I’d be the first person to put my hand up and say I love social media. I’d then go and contradict myself by being one of the first people to put up their hand and say that I love my privacy.
It’s no secret that of the 800-plus current-listed AFL players running around in season 2013, around 60% of them have Twitter. Twitter is a blessing and a curse in its entirety. A somewhat intimate way to communicate with friends, teammates and fans, before ‘fans’ take the figurative meaning of ‘followers’ to the next level.
Stalking – defined as an act of harassing or persecuting, with unwanted and obsessive attention – is a more serious issue than it is made out to be. The modern day citizen’s ability to “have a cheeky Facebook stalk” of a prospective love interest, or that kid at school that never fully involved him or herself – socially or academically – demonstrates how easy an old-fashioned pry into someone’s private life has become.
In the last five years from 2007, reported instances of victims of stalking have risen to 11 per cent of the population – nearly 2.5 million people. It’s unfortunate in the fact that along with sexual victimisation, it seems to be a commonly silent crime. For AFL fans, there used to be a cataclysmic differential between supporting and obsessing. Nowadays, that distinction is not so distinct.
The story of Richmond defender Alex Rance may be the first to be brought to public attention, but it’s nowhere near the first of its kind. To give background, a 35-year-old man named Scott Thomas developed an “intense friendship” with Rance after staging as ‘fake doctor’ and hinting at the prospects of hosting an MTV show to ‘attract’ the defender. The pair apparently would send each other up to 47 text messages a day before Rance called the ‘friendship’ off in 2011. Thomas went on to harass Rance’s family members, fellow Richmond teammates, attempt to humiliate Rance with messages to his wife and even organised a gay orgy at Rance’s family home. Random people even turned up at the house. Of course, this is extreme. After all, it was certainly juicy enough for the Herald Sun to report it.
Now given the context, it’s not difficult to understand why Rance hasn’t been playing his best football this year; it gives a whole new meaning to ‘off-field distractions’. Speaking to players not quite of the profile of the 76-game Rance, stalking is still an issue. The line of balance between fandom and obsession seems to be no longer mutually exclusive. During my stint as a footballer last year, I witnessed first-hand some of the compulsive behaviour towards my own teammates.
By no means am I attempting to umbrella all supporters in this bracket, but there are many who consider an autograph, a photograph or even a friendly chat to be not enough for them. Romantic attachments formed, supporters ‘coincidentally’ turned up at the same café we were frequenting for lunch, and secondary school students knew my own and my mates’ birthdays better than they knew English at school. Its important to tread carefully and not abash the supporters for their enthusiasm when they show up for every open training session and ask for repeat photos and autographs. If it makes their day, then there’s no worry. But when teammates of mine are asked for their mobile numbers and what they might be up to later on that evening, it’s a different kettle of fish. It’s happened before and is continuing to happen to two former Carlton teammates of mine.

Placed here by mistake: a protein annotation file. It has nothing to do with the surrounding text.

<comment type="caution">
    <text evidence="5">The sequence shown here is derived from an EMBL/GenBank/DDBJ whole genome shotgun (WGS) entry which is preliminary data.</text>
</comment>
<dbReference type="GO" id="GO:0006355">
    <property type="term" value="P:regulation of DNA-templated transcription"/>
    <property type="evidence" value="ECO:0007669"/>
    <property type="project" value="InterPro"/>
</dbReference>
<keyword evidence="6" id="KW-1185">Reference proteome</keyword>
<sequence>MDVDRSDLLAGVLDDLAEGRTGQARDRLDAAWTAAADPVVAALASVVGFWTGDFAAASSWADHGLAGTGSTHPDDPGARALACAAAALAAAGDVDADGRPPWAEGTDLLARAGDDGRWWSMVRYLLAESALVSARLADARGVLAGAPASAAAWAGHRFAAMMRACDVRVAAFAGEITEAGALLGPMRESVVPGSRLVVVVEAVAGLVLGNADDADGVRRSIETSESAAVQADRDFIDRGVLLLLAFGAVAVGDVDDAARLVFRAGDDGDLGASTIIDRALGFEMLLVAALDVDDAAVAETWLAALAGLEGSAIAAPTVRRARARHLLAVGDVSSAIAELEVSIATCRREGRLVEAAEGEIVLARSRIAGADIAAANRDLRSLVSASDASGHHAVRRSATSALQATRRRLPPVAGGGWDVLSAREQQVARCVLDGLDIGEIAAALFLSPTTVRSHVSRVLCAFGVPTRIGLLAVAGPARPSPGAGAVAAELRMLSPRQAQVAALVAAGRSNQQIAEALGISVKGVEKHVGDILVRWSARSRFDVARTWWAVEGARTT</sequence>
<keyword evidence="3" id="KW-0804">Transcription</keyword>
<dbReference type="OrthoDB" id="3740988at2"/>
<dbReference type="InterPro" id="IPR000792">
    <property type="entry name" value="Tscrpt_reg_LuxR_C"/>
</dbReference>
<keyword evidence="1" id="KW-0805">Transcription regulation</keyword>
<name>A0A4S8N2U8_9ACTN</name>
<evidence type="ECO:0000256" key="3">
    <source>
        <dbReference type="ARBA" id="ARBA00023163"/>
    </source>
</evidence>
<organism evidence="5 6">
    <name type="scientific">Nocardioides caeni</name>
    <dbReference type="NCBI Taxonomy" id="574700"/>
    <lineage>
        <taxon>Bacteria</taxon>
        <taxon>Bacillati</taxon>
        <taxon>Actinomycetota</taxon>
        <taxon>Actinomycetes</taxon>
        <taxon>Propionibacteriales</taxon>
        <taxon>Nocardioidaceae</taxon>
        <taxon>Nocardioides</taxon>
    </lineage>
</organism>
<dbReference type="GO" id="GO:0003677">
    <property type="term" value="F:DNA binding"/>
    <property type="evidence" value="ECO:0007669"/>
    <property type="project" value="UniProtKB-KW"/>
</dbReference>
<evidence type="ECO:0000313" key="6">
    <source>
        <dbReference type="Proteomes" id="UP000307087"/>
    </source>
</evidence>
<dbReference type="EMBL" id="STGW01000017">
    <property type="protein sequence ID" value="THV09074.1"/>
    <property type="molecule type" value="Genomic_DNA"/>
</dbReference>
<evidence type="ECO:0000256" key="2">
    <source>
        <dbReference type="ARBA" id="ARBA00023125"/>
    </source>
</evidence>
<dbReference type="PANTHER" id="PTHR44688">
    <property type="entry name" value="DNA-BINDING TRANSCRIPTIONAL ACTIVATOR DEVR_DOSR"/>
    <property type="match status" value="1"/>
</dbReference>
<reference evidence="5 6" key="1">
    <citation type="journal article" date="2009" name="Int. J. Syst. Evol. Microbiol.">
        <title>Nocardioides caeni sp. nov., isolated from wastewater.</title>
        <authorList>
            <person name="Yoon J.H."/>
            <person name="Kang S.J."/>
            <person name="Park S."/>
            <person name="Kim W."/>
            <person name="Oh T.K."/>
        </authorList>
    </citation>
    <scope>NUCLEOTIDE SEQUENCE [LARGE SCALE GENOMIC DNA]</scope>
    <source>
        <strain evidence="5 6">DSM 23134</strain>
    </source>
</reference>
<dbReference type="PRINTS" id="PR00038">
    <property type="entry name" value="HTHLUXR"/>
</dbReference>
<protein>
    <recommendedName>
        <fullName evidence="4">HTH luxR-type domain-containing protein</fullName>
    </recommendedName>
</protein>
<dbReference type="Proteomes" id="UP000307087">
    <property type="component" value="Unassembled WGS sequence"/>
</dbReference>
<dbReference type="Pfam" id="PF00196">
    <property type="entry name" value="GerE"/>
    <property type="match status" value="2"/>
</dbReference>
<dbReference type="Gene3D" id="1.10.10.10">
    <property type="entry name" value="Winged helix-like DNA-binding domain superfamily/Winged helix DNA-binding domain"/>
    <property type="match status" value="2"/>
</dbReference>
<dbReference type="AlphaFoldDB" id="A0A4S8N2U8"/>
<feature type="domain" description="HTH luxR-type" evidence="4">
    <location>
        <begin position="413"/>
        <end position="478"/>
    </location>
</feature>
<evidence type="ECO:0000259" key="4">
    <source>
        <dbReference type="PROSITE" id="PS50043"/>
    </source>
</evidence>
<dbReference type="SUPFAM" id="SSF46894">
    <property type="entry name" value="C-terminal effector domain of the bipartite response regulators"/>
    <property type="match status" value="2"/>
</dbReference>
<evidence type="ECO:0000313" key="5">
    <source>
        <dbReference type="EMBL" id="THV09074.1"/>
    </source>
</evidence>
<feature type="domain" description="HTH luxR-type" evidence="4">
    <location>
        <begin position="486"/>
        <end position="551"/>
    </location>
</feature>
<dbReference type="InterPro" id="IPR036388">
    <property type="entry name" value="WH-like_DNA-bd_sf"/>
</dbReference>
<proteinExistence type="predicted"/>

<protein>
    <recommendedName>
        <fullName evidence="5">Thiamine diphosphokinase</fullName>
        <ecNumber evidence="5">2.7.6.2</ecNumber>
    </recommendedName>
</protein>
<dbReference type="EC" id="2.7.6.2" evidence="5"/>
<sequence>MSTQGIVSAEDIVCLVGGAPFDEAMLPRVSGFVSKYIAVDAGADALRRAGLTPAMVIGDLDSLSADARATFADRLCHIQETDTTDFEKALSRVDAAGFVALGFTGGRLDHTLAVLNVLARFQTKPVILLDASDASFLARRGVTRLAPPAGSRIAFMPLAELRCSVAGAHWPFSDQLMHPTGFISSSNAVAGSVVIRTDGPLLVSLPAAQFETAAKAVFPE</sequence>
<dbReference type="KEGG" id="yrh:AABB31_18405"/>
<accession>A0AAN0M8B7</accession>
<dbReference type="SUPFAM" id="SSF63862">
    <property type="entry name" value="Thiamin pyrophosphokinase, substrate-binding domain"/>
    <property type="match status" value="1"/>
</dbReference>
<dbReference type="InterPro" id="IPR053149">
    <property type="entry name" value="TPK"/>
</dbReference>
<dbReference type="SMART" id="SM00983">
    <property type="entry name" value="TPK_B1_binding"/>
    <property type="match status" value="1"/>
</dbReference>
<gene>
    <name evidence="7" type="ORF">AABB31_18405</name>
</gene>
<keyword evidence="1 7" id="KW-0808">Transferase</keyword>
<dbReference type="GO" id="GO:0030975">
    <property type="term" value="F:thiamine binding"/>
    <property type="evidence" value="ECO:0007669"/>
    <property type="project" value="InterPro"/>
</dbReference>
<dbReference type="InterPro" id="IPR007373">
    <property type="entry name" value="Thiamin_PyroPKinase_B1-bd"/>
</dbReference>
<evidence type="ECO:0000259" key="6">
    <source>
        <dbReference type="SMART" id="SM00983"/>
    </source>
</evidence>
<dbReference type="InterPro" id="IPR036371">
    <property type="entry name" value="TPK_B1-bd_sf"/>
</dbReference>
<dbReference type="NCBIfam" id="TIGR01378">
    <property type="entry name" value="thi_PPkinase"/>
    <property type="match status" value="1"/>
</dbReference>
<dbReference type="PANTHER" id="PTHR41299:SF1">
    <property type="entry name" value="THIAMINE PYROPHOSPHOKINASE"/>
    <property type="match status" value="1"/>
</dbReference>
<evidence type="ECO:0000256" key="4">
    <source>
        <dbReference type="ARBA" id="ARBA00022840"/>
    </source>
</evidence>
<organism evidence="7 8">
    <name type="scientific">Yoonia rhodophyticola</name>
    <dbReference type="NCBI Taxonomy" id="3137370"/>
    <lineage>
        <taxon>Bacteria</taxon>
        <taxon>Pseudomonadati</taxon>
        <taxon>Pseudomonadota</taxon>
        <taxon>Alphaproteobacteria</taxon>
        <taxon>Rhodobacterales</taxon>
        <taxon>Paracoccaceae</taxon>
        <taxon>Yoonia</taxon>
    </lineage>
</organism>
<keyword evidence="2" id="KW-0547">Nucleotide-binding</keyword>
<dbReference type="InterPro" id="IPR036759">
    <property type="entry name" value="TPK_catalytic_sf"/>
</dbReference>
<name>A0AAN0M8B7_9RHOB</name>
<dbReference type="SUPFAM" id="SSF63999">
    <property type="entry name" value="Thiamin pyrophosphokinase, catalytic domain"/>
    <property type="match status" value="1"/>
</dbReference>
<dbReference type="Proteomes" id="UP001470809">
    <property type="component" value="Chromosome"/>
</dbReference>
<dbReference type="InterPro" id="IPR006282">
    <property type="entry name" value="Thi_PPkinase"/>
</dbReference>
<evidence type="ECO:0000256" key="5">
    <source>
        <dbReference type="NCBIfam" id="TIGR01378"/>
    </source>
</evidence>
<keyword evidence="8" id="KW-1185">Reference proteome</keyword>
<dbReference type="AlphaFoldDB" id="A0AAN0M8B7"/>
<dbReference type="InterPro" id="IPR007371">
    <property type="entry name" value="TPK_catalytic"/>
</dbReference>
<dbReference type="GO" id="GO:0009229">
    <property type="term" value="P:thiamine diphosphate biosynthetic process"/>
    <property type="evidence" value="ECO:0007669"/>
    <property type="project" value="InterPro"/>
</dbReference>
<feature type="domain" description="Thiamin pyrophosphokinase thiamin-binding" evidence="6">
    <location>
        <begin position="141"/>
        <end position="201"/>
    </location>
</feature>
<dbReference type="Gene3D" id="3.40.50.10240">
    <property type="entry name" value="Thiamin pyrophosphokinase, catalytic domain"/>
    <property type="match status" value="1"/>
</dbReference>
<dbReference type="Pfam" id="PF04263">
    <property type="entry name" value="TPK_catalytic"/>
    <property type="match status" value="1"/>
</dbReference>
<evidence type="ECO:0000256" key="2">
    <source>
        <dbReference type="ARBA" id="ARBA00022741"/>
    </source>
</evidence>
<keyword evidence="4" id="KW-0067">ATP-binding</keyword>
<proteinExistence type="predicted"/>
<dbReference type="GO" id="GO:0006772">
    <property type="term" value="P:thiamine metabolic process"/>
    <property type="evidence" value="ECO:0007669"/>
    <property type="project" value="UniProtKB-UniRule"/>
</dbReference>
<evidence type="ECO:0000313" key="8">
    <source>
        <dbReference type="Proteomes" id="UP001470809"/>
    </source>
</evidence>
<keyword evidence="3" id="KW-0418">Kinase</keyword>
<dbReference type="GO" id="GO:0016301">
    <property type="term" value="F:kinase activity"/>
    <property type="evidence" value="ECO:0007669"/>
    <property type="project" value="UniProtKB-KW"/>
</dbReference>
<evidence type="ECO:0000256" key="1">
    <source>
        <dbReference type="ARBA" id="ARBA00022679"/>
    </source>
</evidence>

As young adults thrust into the spotlight of Melbourne’s religious appreciation for the sport of AFL football, the sudden increase in attention can be as much tantalising, as it is daunting. Ex-footballers aren’t excluded from supporter fascination either. I currently have a male ‘shadow’ turning up to Visy Park or at my bar demanding my whereabouts and why I haven’t replied to the twenty-something messages during the week. I take no compliment from someone following my every move on Twitter and with knowledge of my professional and personal whereabouts, male or female.
Between my Blues ex-teammates and I, there is a fear of contacting authorities and wanting to avoid the hassle of lawsuits and beyond. I can think of a plethora of things I would prefer to do, than to go down the path that Alex Rance, and his family, currently finds themselves. Never mind the fact I, unlike he, don’t have an obligation to put on a show on Saturday afternoon for 60,000 adoring fans. It’d be bad enough to see my name in that light on the sport pages of any newspaper; I can only imagine the vulnerable position it would put my ‘follower’ in. You only need to look at the scars inflicted on the sadistically named ‘St. Kilda girl’ to know what punishment the modern-day media can inflict on these sorts of people.
At the risk of sounding like a broken record from the weekend in football just part, education is the key – for footballers and fans alike. Perhaps players’ accounts on social media need to be managed by a nominated representative, where tweets are purely football-related; exclusive to personal commentary and with controlled player-to-fan interaction. The AFL Players Association need to rally around their clients in a furthered support network to ensure that matters are dealt with anonymously and with little collateral damage.
At no stage does this article intend to marginalise supporters and their level of passion for their football team and its players. It does however serve a warning that footballers are not holistic, deity-like figures; they are normal human beings.The Alex Rance story does not read well for either party, but one can only hope that the underlying message of the story leaves a stark reminder on the ramifications of blatant over-obsession.